Meet the people who warn the world about the new variants of the Covid virus


In March 2020, when the World Health Organization declared a pandemic, the GISAID public sequence database contained 524 sequences of the virus. Over the next month, the scientists uploaded 6,000 again. By the end of May, the total number was more than 35,000. (In contrast, global scientists added 40,000 influenza sequences to GISAID in the whole of 2019).

“Without a name, forget it — we can’t understand what other people are saying,” says Anderson Britto, a postdoctoral researcher in genetic epidemiology at Yale School of Public Health who contributes to Bango’s efforts.

As the number of coronavirus sequences mounts, researchers trying to study them have had to create entirely new infrastructure and standards on the fly. One of the most important components of this effort was the global naming system: Without it, scientists would struggle to talk to each other about how the virus’ descendants transmitted and changed — either to point to a question or, more importantly, sound the alarm.

Where did the banjo come from?

In April 2020, a handful of prominent virologists appeared in the UK and Australia Suggest letter and number system To name new lineages or branches of the Covid family. It had a logic, a hierarchy, although the names it generated – such as B.1.1.7 – were full of words.

One of the paper’s authors was Shane O’Toole, a PhD student at the University of Edinburgh. I quickly became the primary person actually doing this sorting and sorting, eventually combing through hundreds of thousands of sequences by hand.

She says, “Very early on, it was only who was available to take care of the sequences. It ended up being my business for a good while. I guess I never understood how far we were going to go.”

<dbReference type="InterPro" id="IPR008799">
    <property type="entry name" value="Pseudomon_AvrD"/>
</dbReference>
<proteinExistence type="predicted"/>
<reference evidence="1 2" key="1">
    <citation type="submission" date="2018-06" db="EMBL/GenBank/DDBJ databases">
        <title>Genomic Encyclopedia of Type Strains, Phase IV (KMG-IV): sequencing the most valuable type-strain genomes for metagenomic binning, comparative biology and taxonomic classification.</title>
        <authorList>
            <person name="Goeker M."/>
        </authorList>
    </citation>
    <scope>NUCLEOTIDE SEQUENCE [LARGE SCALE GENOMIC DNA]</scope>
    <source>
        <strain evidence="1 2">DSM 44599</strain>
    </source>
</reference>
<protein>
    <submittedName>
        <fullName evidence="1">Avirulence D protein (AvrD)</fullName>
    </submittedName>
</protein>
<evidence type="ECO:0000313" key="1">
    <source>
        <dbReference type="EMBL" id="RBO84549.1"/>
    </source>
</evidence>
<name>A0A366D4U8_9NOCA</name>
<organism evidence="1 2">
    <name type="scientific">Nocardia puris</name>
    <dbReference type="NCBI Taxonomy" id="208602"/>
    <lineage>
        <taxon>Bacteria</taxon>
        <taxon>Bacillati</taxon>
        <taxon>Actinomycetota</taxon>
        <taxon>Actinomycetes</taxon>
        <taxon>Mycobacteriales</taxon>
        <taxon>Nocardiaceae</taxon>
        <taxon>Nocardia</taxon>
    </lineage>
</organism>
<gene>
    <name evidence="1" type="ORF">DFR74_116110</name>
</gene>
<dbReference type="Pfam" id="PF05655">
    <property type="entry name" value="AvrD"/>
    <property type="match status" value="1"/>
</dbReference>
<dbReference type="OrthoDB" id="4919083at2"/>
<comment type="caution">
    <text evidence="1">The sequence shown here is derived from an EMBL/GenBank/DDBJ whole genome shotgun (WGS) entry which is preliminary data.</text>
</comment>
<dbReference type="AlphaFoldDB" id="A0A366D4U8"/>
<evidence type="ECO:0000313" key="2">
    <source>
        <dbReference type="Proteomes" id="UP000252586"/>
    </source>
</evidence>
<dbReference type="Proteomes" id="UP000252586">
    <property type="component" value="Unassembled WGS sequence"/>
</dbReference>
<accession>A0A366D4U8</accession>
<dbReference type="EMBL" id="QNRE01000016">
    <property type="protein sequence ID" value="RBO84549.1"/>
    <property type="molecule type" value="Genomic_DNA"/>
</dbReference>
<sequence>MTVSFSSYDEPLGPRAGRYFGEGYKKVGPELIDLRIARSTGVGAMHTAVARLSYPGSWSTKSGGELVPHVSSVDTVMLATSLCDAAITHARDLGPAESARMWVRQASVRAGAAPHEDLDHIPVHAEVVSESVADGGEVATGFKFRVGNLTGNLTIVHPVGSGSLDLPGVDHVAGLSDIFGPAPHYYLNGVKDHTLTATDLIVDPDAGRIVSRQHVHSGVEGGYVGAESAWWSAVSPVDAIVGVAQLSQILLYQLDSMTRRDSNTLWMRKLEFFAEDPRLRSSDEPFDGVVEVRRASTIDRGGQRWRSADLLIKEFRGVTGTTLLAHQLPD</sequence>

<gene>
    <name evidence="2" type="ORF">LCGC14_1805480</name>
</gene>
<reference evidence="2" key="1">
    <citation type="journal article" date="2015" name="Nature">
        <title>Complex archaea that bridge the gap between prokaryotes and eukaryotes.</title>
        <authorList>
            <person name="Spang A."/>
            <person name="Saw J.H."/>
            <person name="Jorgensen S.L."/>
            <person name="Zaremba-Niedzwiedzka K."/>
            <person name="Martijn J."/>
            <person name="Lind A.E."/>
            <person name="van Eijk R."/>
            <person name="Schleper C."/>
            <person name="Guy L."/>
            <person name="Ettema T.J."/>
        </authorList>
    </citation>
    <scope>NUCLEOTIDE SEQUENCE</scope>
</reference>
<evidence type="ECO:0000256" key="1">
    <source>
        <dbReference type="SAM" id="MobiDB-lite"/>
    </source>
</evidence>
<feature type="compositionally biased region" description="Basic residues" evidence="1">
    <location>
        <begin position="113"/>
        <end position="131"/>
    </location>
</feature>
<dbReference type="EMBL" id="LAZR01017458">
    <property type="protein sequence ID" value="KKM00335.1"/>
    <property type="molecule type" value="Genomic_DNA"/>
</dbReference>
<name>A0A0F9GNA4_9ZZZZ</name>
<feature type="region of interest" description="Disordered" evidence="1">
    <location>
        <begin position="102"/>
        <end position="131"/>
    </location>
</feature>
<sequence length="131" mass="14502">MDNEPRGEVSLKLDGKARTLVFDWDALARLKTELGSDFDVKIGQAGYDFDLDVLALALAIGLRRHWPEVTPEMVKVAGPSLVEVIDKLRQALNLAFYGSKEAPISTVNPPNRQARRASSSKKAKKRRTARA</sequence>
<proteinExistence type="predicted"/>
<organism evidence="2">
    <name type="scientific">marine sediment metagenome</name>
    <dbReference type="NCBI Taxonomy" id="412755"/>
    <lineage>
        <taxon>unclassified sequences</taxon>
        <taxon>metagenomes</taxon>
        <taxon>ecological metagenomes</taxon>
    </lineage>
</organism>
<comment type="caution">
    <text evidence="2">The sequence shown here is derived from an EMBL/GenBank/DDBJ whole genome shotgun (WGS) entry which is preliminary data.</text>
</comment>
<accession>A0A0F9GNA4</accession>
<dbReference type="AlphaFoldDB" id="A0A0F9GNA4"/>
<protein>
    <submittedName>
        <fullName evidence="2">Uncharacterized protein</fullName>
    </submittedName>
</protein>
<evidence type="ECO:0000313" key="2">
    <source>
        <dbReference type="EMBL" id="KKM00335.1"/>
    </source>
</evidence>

I soon set out to build a program to assign new genomes to the correct lineages. Shortly thereafter, another researcher, postdoc Emily Sher, built a machine-learning algorithm to speed things up even further.

“No name, forget it – we can’t understand what other people are saying.”

Anderson Britto, Yale School of Public Health

They named the program Pangolin, a tongue-in-cheek reference to the debate over the animal’s origin of the virus. (The entire system is now simply known as Pango.)

The naming system, along with the software to implement it, quickly became universally necessary. Although the World Health Organization has recently begun to use Greek letters for variants that seem particularly worrisome, such as delta, these nicknames are intended for the public and the media. Delta actually refers to a growing group of variants, which scientists call the more accurate Pango names: B.1.617.2, AY.1, AY.2, and AY.3.

“When alpha appeared in the UK, the Pango made it easier for us to look for those mutations in our genomes to see if we had that lineage in our country as well,” Jolly says. “Since then, Pango has been used as a baseline for variable reporting and monitoring in India.”

As Pango offers a logical and organized approach to what could be chaos, it could forever change the way scientists name viral strains — allowing experts from around the world to work together using a common vocabulary. “Most likely, this will be a format that we will use to track any other new virus,” Brito says.

Many basic tools for tracking and maintaining the genomes of the coronavirus have been developed by early-career scientists such as O’Toole and Scheer over the past year and a half. As the need for cooperation in the fight against the coronavirus increases worldwide, scientists have been quick to back it up with dedicated infrastructure like Pango. Much of this work fell on young, tech-savvy researchers in their twenties and thirties. They used open source networks and unofficial tools – which means they are free to use, and anyone can volunteer to add tweaks and improvements.

“People at the forefront of new technologies tend to be graduate students and postdocs,” says Angie Heinrichs, a bioinformatics scientist at the University of California, Santa Cruz who joined the Pangolin project earlier this year. For example, O’Toole and Scheer work in the lab of Andrew Rambaut, a genomic epidemiologist who posted the first public virus sequences online after receiving them from Chinese scientists. “They were in an ideal position to provide these tools that have become so critical,” Henrix says.